The president’s infrastructure program is not a jobs plan
Criticism of President Biden’s infrastructure proposal — a plan with very little public infrastructure — has forced the administration to refer to it as a jobs program, “The American Jobs Plan.” It is understandable why the administration has downplayed the word “infrastructure,” but choosing to call his proposal The American Jobs Plan does not solve the problem.
In April, the unemployment rate was 6.1 percent, not far above the Congressional Budget Office estimate of 4.7 percent as the long-term natural rate, a level that maximizes the efficiency of the labor market in matching those seeking work to available jobs, a sustainable indicator for economic growth. The economy is well along to alleviating the pandemic-related lockdown shocks to the labor market over the past 13 months, so there is likely to be little gain in further fiscal stimulus as the unemployment rate continues to fall — down to 4.7 percent and perhaps toward the historically low level of 3.5 percent reached in February 2020.
Many pundits suggest that the nation’s 9.8 million unemployed people in April reflect a massive problem requiring further dramatic policy response. But this is a gross exaggeration. Even at the business cycle peak in February 2020, 5.7 million people were unemployed. That is more than half the number currently unemployed. Only the remaining 4 million would return to work under the most optimistic conditions.
Many people who left employment also left the labor force. They will not be coming back. Labor force participation, the percentage of people working or looking for work, has fallen in the three previous recessions and continued to be below its previous peak level a year after the trough or worst of the recession. After each of those previous recessions, many analysts argued that the decline in participation — dropping out of the labor force — would reverse as the economy recovered. In each case they were wrong. Many of those whose jobs were lost chose to retire early, take disability, go back to school or stay at home for other reasons. They did not reenter the labor force in numbers large enough to reverse the losses in participation during the recession and recovery.
In the recent recession, from the business cycle peak in February 2020 to the likely trough in April 2020, the labor force participation rate fell from 63.4 percent to 60.2 percent. It rebounded sharply because of some easing of lockdowns for a couple of months, but generally it has been much smaller than at the business cycle peak. In April 2021, a year after the trough, it was 61.7 percent, down 1.7 percent from February 2020, when the recession began. The decline in the labor force participation rate in the previous recession from the peak (December 2007) to a year after the trough of the recession was 1.4 percentage points — not much smaller than the current case, especially considering the larger loss of employment and older labor force than 11 years earlier.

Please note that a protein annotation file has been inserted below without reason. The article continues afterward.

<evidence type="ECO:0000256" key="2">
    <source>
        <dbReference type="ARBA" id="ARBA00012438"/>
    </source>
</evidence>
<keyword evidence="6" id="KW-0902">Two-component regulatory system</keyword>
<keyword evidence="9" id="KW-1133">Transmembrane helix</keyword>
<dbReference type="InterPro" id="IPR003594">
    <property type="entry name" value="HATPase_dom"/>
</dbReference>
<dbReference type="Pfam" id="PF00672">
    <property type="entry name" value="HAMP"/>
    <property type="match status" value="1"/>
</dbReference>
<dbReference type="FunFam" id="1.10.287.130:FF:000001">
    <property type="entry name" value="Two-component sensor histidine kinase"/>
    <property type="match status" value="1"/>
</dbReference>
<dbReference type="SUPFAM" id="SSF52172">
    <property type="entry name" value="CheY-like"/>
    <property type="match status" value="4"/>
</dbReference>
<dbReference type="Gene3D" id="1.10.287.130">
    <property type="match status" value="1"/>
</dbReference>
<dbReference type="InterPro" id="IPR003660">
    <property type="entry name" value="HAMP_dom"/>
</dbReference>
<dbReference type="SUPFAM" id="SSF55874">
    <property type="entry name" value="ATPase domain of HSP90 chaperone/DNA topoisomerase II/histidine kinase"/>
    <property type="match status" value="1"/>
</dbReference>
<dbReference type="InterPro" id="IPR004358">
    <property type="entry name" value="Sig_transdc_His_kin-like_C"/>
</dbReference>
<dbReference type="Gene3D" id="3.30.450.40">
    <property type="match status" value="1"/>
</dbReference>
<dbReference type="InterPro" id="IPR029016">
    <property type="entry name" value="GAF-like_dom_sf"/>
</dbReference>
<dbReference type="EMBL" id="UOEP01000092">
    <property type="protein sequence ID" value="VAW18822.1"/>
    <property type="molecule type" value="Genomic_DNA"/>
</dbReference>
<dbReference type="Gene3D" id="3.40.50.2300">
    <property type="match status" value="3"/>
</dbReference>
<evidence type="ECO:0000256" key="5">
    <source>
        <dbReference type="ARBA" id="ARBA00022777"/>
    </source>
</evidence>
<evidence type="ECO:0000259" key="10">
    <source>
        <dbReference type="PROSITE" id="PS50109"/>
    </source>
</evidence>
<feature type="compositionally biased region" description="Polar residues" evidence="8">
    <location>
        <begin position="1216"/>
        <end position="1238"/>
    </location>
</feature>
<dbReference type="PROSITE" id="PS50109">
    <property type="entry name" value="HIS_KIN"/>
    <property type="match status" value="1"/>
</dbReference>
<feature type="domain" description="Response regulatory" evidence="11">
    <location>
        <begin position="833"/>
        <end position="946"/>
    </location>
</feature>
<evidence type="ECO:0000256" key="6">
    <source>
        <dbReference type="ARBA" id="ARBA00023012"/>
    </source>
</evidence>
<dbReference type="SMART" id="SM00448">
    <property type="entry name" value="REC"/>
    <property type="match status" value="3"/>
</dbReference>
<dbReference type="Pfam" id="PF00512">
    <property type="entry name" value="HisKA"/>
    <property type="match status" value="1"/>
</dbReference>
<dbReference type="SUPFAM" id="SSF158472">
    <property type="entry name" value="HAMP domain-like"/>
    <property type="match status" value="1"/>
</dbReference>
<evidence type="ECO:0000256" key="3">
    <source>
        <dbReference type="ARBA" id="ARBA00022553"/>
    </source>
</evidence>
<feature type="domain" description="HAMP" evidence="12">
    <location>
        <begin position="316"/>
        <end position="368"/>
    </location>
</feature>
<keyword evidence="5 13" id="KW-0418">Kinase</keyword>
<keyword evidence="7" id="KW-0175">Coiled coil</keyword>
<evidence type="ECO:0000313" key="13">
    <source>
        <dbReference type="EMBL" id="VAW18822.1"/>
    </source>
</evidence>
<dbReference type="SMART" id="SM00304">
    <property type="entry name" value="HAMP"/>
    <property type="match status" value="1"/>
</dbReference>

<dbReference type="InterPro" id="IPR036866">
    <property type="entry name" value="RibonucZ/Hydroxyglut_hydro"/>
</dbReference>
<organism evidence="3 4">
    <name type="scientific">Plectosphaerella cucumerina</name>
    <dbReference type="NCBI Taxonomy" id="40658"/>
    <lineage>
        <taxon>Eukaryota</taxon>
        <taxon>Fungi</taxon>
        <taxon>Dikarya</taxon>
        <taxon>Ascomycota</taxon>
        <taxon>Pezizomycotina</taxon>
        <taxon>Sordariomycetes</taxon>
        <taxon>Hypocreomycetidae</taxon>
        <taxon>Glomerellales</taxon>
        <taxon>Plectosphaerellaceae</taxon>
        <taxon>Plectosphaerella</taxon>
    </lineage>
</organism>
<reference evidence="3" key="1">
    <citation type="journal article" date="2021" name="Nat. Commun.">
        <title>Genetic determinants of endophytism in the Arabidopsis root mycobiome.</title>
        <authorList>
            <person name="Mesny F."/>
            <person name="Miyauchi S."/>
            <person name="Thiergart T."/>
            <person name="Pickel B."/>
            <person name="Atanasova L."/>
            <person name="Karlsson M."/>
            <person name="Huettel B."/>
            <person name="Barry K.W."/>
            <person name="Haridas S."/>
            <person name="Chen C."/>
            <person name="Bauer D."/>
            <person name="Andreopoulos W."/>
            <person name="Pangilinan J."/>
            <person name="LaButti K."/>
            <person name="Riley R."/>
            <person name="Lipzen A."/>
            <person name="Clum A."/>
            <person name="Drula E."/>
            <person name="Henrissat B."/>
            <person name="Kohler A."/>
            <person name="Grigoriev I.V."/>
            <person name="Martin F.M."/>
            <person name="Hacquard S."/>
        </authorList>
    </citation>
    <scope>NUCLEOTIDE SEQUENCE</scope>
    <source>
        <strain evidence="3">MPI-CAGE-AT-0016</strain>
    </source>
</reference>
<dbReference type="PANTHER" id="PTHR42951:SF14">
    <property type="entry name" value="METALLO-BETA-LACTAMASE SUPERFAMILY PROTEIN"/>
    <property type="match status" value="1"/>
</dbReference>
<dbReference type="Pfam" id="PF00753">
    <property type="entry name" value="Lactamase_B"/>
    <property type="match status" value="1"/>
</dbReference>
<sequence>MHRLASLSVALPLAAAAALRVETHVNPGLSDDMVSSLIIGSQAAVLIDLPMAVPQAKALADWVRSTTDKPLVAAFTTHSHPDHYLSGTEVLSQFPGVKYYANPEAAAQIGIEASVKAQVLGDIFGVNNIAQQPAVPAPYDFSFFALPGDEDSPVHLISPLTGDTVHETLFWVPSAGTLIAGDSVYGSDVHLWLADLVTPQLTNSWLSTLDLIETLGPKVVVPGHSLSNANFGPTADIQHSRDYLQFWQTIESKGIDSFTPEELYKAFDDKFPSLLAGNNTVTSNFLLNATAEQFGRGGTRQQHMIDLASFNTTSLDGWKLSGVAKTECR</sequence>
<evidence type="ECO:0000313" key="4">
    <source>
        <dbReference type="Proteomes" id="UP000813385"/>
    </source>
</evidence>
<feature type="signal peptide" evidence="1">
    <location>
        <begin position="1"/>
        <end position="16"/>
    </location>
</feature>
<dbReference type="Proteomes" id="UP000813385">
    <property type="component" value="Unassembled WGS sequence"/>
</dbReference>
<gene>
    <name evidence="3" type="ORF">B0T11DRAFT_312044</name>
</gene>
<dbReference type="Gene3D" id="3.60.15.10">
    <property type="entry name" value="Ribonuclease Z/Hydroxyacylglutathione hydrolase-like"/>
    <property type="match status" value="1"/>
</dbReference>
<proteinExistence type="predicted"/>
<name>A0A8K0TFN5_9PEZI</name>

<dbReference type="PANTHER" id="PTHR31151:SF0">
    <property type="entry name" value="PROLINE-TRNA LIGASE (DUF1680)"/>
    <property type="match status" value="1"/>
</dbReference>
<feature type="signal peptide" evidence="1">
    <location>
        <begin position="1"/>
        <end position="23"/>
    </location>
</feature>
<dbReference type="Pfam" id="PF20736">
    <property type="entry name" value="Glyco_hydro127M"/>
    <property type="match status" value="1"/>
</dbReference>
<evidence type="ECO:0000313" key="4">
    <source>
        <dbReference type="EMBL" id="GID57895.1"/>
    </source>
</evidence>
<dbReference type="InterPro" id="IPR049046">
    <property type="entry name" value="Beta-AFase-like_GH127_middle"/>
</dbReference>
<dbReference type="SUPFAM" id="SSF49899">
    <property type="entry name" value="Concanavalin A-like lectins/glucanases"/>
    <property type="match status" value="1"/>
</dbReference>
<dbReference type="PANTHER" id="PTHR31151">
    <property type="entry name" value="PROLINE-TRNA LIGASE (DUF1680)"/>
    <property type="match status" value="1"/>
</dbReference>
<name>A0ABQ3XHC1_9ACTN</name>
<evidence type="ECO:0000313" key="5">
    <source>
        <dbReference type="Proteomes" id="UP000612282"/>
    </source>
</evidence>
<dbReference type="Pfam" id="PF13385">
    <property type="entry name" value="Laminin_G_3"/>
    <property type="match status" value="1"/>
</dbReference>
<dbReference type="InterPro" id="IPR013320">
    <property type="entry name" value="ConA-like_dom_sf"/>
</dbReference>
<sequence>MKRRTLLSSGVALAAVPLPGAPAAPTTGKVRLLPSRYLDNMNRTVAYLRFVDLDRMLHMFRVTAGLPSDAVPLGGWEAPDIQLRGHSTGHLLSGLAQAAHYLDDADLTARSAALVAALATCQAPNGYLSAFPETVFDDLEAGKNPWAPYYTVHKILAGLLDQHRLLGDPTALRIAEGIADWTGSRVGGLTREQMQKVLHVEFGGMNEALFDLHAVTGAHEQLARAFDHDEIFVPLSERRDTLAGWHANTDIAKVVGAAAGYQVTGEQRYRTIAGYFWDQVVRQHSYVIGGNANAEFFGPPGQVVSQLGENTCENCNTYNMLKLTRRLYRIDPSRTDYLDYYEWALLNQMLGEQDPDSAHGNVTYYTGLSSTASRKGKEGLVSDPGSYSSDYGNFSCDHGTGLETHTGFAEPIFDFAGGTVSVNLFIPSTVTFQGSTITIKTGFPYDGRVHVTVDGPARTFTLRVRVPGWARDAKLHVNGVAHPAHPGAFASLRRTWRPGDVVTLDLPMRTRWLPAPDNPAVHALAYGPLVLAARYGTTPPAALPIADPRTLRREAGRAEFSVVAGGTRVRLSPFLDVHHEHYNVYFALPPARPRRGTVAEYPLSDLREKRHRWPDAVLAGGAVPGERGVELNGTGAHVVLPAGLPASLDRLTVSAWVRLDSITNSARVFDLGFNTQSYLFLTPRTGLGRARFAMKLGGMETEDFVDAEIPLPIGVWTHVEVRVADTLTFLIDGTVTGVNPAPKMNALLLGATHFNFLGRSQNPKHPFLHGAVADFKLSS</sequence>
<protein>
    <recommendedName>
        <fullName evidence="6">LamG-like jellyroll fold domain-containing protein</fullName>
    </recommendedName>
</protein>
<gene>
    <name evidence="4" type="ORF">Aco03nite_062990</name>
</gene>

Workers did not come back then or following the two previous recessions. A measure of the lost potential workers is the decline in the civilian labor force from 164.4 million in February 2020 to 161.0 million in April 2021 — 3.4 million potential workers, or about 2.1 percent of the pre-pandemic civilian labor force. Some may argue that this estimate is too large since some people may return to the labor force as the incidence of COVID-19 weakens further and more firms are allowed to fully reopen, but those processes are nearly complete and there has been no evidence of those former workers returning to work.
Should the economy achieve the natural rate of unemployment, about 7.6 million people would remain unemployed and only about 2.3 million more people would be working than last month. This easily could be reached in less than two months, if employment continues to grow at the average monthly pace of the past 12 months. But few expect such rapid growth to continue. Even at the slow pace of employment growth since last October, it would only take until the end of this year to reach the natural rate of unemployment of 4.7 percent.
Renaming the infrastructure plan as a jobs plan is misleading, at best. The plan’s employment gains are not projected to begin until late this year, or early next, and by then the economy reasonably can be expected to reach its sustainable path on output and employment. It is not a jobs program for the near future. Even if it were, and the spending hypothetically could come immediately, there would be few jobs to increase. Work on a new program would quickly exhaust the 2 million or so available workers and simply lead to a surge in competition to obtain new workers among those already working.
John A. Tatom is a fellow at the Institute for Applied Economics, Global Health and the Study of Business Enterprise at Johns Hopkins University and a former research official at the Federal Reserve Bank of St. Louis.